Respect the oath | Keizertimes


Recently while sleeping I had the experience of walking on a steep high mountain trail that ended without the way back being blocked by a slide. I could jump and risk death or starve. Fortunately, I woke up in a safe room in Keizer.

The dream may have been inspired by political events where a political party follows a leader who has indicated they want to bring our nation to an autocratic form of government. Meanwhile, the other side says it wants to serve all Americans through “social infrastructure” improvements, but cannot agree among its own members to pass legislation that would allow. to achieve such goals. All of this is enough for a mere mortal like me to acquire a diet of nightmares.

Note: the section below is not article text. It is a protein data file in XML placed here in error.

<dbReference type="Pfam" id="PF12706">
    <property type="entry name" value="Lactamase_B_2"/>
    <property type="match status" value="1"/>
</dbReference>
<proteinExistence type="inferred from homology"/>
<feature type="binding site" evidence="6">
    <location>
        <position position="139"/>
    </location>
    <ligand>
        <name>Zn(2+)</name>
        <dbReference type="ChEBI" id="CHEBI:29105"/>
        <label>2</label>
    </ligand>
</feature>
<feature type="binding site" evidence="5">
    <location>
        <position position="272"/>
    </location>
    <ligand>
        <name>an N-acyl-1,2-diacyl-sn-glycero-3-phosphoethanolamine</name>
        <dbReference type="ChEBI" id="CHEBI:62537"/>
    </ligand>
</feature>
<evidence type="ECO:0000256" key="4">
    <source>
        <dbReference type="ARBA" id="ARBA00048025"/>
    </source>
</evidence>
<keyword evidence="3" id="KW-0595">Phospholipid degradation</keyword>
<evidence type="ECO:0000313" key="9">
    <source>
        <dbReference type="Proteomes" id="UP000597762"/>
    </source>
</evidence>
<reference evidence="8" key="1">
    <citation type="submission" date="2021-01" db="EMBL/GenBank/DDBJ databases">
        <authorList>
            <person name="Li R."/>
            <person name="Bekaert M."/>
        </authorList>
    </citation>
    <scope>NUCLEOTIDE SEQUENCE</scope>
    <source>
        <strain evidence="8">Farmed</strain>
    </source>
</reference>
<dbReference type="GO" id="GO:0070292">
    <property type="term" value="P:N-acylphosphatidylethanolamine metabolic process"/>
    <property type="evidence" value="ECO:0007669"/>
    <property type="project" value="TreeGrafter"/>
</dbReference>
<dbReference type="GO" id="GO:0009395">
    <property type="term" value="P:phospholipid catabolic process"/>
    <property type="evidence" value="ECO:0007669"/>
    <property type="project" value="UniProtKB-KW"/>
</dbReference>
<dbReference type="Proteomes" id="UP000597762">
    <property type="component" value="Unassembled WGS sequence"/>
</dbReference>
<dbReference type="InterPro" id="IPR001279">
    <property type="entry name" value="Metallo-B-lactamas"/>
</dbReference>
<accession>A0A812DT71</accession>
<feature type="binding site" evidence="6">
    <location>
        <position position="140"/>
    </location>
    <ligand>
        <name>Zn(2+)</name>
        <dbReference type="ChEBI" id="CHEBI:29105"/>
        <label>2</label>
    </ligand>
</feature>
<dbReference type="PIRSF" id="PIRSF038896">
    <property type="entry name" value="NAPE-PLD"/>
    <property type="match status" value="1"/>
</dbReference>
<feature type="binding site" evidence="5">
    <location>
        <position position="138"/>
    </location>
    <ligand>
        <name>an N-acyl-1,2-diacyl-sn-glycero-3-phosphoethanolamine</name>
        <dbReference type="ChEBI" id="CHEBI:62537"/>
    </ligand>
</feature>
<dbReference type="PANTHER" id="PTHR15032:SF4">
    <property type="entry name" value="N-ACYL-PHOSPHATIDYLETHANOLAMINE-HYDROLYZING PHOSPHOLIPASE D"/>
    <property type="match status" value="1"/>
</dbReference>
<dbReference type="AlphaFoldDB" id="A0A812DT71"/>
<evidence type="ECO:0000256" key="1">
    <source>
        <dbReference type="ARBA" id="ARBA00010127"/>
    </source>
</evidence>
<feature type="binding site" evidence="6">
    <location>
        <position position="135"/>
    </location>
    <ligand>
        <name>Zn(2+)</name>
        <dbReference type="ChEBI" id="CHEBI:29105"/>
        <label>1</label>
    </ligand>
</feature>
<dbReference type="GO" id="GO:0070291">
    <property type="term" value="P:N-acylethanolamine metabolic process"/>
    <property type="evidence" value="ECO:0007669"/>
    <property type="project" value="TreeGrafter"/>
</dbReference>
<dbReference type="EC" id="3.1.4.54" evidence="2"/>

Thus, our elected officials bicker and fight with each other, day after day, year after year, while the nation (and the state too) linger in a kind of national impasse where it often seems that only the rich do. gains. As a result, those of us who care about what happens to our nation wring our hands in helpless distress, wistfully remembering the days when our politicians were mature enough, self-confident enough. to make decisions, doomed to compromise to keep the nation afloat, with practiced values ​​that went beyond more than gaining more power, more money and more re-elections.

One response to what grieves us is to elect a new roster of politicians who have proven they can get along with others, recognize fact from fiction, and do the hard and responsible work of governing. Opinion also suggests that we need single-number term limits, forcing representatives who leave their constituencies for another state to resign.

These conditions seem vital for a positive future for our children and future generations. In the meantime, we must insist and demand of those who exercise public office to respect their oath of office.

Gene H. McIntyre


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